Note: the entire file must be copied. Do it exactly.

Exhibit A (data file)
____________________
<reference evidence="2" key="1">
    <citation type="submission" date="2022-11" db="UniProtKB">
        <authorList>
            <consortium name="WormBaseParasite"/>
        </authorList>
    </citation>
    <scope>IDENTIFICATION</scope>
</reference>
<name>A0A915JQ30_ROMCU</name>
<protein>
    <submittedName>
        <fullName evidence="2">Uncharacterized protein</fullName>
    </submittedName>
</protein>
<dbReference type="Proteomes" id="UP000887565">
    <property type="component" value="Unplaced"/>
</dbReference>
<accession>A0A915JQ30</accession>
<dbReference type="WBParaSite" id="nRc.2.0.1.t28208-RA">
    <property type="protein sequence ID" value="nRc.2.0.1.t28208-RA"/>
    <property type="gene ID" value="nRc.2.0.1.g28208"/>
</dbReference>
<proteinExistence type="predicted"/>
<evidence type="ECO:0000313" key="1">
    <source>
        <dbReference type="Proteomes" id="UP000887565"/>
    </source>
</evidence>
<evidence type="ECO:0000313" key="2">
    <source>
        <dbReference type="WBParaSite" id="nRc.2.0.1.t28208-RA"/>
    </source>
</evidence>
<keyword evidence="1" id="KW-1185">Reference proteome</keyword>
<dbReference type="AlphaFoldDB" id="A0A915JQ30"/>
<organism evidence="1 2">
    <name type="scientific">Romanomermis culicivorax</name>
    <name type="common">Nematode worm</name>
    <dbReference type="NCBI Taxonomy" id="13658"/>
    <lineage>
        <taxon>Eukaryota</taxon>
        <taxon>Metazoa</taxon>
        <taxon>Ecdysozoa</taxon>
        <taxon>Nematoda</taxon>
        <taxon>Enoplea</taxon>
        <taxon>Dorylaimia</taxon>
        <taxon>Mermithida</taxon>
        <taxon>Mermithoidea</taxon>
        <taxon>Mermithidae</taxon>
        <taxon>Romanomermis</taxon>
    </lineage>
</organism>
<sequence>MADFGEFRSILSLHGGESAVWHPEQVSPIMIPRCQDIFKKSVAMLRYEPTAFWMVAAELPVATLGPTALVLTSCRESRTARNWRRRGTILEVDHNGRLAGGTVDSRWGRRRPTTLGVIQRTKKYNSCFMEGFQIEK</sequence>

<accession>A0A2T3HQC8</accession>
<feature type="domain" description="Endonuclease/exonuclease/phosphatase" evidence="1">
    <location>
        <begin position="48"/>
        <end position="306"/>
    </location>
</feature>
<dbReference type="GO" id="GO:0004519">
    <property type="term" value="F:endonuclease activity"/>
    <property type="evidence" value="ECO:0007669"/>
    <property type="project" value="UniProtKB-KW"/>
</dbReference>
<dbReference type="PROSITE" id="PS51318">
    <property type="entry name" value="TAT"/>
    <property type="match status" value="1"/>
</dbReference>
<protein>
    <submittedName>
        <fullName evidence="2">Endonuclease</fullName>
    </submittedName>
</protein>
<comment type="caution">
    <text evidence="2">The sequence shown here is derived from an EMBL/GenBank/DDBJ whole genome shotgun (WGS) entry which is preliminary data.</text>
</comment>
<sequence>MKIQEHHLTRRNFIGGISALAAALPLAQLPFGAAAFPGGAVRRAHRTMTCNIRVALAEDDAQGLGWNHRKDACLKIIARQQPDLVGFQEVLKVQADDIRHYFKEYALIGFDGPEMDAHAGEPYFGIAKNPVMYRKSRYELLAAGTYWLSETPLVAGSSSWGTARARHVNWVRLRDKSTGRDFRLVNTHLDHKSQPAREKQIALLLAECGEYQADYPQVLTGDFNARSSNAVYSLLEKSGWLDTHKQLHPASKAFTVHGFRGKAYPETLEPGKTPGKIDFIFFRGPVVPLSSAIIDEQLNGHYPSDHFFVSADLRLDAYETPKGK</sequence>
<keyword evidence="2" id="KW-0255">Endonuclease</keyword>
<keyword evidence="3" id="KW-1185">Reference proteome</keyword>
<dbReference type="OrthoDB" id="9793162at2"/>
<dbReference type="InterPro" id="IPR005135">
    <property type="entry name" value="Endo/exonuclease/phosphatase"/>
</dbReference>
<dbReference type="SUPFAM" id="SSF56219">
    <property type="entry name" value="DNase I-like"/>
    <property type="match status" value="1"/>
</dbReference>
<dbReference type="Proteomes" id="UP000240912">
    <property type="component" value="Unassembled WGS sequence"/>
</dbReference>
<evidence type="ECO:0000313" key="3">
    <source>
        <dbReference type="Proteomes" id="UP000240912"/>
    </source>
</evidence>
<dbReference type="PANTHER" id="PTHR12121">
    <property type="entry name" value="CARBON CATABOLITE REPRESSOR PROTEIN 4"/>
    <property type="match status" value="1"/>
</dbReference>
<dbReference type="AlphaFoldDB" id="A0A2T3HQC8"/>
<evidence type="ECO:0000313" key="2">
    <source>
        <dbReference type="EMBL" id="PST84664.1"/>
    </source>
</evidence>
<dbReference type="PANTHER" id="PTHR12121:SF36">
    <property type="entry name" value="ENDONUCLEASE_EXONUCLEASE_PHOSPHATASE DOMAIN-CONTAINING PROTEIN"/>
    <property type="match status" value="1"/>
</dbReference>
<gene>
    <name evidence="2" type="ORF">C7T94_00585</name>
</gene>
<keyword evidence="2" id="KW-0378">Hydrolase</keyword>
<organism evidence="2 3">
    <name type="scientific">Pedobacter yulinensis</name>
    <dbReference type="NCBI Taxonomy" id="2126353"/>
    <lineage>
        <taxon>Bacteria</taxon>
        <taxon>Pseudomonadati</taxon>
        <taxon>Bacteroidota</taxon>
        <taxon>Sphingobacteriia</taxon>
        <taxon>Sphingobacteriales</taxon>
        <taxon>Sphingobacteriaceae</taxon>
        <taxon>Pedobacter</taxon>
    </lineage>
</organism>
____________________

<reference evidence="2" key="1">
    <citation type="submission" date="2022-11" db="UniProtKB">
        <authorList>
            <consortium name="WormBaseParasite"/>
        </authorList>
    </citation>
    <scope>IDENTIFICATION</scope>
</reference>
<name>A0A915JQ30_ROMCU</name>
<protein>
    <submittedName>
        <fullName evidence="2">Uncharacterized protein</fullName>
    </submittedName>
</protein>
<dbReference type="Proteomes" id="UP000887565">
    <property type="component" value="Unplaced"/>
</dbReference>
<accession>A0A915JQ30</accession>
<dbReference type="WBParaSite" id="nRc.2.0.1.t28208-RA">
    <property type="protein sequence ID" value="nRc.2.0.1.t28208-RA"/>
    <property type="gene ID" value="nRc.2.0.1.g28208"/>
</dbReference>
<proteinExistence type="predicted"/>
<evidence type="ECO:0000313" key="1">
    <source>
        <dbReference type="Proteomes" id="UP000887565"/>
    </source>
</evidence>
<evidence type="ECO:0000313" key="2">
    <source>
        <dbReference type="WBParaSite" id="nRc.2.0.1.t28208-RA"/>
    </source>
</evidence>
<keyword evidence="1" id="KW-1185">Reference proteome</keyword>
<dbReference type="AlphaFoldDB" id="A0A915JQ30"/>
<organism evidence="1 2">
    <name type="scientific">Romanomermis culicivorax</name>
    <name type="common">Nematode worm</name>
    <dbReference type="NCBI Taxonomy" id="13658"/>
    <lineage>
        <taxon>Eukaryota</taxon>
        <taxon>Metazoa</taxon>
        <taxon>Ecdysozoa</taxon>
        <taxon>Nematoda</taxon>
        <taxon>Enoplea</taxon>
        <taxon>Dorylaimia</taxon>
        <taxon>Mermithida</taxon>
        <taxon>Mermithoidea</taxon>
        <taxon>Mermithidae</taxon>
        <taxon>Romanomermis</taxon>
    </lineage>
</organism>
<sequence>MADFGEFRSILSLHGGESAVWHPEQVSPIMIPRCQDIFKKSVAMLRYEPTAFWMVAAELPVATLGPTALVLTSCRESRTARNWRRRGTILEVDHNGRLAGGTVDSRWGRRRPTTLGVIQRTKKYNSCFMEGFQIEK</sequence>

<accession>A0A2T3HQC8</accession>
<feature type="domain" description="Endonuclease/exonuclease/phosphatase" evidence="1">
    <location>
        <begin position="48"/>
        <end position="306"/>
    </location>
</feature>
<dbReference type="GO" id="GO:0004519">
    <property type="term" value="F:endonuclease activity"/>
    <property type="evidence" value="ECO:0007669"/>
    <property type="project" value="UniProtKB-KW"/>
</dbReference>
<dbReference type="PROSITE" id="PS51318">
    <property type="entry name" value="TAT"/>
    <property type="match status" value="1"/>
</dbReference>
<protein>
    <submittedName>
        <fullName evidence="2">Endonuclease</fullName>
    </submittedName>
</protein>
<comment type="caution">
    <text evidence="2">The sequence shown here is derived from an EMBL/GenBank/DDBJ whole genome shotgun (WGS) entry which is preliminary data.</text>
</comment>
<sequence>MKIQEHHLTRRNFIGGISALAAALPLAQLPFGAAAFPGGAVRRAHRTMTCNIRVALAEDDAQGLGWNHRKDACLKIIARQQPDLVGFQEVLKVQADDIRHYFKEYALIGFDGPEMDAHAGEPYFGIAKNPVMYRKSRYELLAAGTYWLSETPLVAGSSSWGTARARHVNWVRLRDKSTGRDFRLVNTHLDHKSQPAREKQIALLLAECGEYQADYPQVLTGDFNARSSNAVYSLLEKSGWLDTHKQLHPASKAFTVHGFRGKAYPETLEPGKTPGKIDFIFFRGPVVPLSSAIIDEQLNGHYPSDHFFVSADLRLDAYETPKGK</sequence>
<keyword evidence="2" id="KW-0255">Endonuclease</keyword>
<keyword evidence="3" id="KW-1185">Reference proteome</keyword>
<dbReference type="OrthoDB" id="9793162at2"/>
<dbReference type="InterPro" id="IPR005135">
    <property type="entry name" value="Endo/exonuclease/phosphatase"/>
</dbReference>
<dbReference type="SUPFAM" id="SSF56219">
    <property type="entry name" value="DNase I-like"/>
    <property type="match status" value="1"/>
</dbReference>
<dbReference type="Proteomes" id="UP000240912">
    <property type="component" value="Unassembled WGS sequence"/>
</dbReference>
<evidence type="ECO:0000313" key="3">
    <source>
        <dbReference type="Proteomes" id="UP000240912"/>
    </source>
</evidence>
<dbReference type="PANTHER" id="PTHR12121">
    <property type="entry name" value="CARBON CATABOLITE REPRESSOR PROTEIN 4"/>
    <property type="match status" value="1"/>
</dbReference>
<dbReference type="AlphaFoldDB" id="A0A2T3HQC8"/>
<evidence type="ECO:0000313" key="2">
    <source>
        <dbReference type="EMBL" id="PST84664.1"/>
    </source>
</evidence>
<dbReference type="PANTHER" id="PTHR12121:SF36">
    <property type="entry name" value="ENDONUCLEASE_EXONUCLEASE_PHOSPHATASE DOMAIN-CONTAINING PROTEIN"/>
    <property type="match status" value="1"/>
</dbReference>
<gene>
    <name evidence="2" type="ORF">C7T94_00585</name>
</gene>
<keyword evidence="2" id="KW-0378">Hydrolase</keyword>
<organism evidence="2 3">
    <name type="scientific">Pedobacter yulinensis</name>
    <dbReference type="NCBI Taxonomy" id="2126353"/>
    <lineage>
        <taxon>Bacteria</taxon>
        <taxon>Pseudomonadati</taxon>
        <taxon>Bacteroidota</taxon>
        <taxon>Sphingobacteriia</taxon>
        <taxon>Sphingobacteriales</taxon>
        <taxon>Sphingobacteriaceae</taxon>
        <taxon>Pedobacter</taxon>
    </lineage>
</organism>